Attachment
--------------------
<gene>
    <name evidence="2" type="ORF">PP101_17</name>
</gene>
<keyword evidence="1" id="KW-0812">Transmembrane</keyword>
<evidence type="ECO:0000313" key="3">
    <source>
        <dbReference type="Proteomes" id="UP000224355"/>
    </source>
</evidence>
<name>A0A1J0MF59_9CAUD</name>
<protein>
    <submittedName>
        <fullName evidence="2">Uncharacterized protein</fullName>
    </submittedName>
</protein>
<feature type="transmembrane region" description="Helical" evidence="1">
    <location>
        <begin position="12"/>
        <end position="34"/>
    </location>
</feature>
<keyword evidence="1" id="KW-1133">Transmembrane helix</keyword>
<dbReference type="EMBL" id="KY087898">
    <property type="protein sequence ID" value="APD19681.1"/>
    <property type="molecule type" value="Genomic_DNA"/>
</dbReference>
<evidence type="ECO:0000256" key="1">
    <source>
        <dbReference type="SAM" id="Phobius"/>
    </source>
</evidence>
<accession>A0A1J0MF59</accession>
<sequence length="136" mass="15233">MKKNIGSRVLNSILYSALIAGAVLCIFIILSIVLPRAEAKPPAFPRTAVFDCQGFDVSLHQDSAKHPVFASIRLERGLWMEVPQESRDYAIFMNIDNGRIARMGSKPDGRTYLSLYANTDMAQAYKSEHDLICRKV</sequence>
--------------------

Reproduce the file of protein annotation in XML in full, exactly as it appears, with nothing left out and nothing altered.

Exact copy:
<gene>
    <name evidence="2" type="ORF">PP101_17</name>
</gene>
<keyword evidence="1" id="KW-0812">Transmembrane</keyword>
<evidence type="ECO:0000313" key="3">
    <source>
        <dbReference type="Proteomes" id="UP000224355"/>
    </source>
</evidence>
<name>A0A1J0MF59_9CAUD</name>
<protein>
    <submittedName>
        <fullName evidence="2">Uncharacterized protein</fullName>
    </submittedName>
</protein>
<feature type="transmembrane region" description="Helical" evidence="1">
    <location>
        <begin position="12"/>
        <end position="34"/>
    </location>
</feature>
<keyword evidence="1" id="KW-1133">Transmembrane helix</keyword>
<dbReference type="EMBL" id="KY087898">
    <property type="protein sequence ID" value="APD19681.1"/>
    <property type="molecule type" value="Genomic_DNA"/>
</dbReference>
<evidence type="ECO:0000256" key="1">
    <source>
        <dbReference type="SAM" id="Phobius"/>
    </source>
</evidence>
<accession>A0A1J0MF59</accession>
<sequence length="136" mass="15233">MKKNIGSRVLNSILYSALIAGAVLCIFIILSIVLPRAEAKPPAFPRTAVFDCQGFDVSLHQDSAKHPVFASIRLERGLWMEVPQESRDYAIFMNIDNGRIARMGSKPDGRTYLSLYANTDMAQAYKSEHDLICRKV</sequence>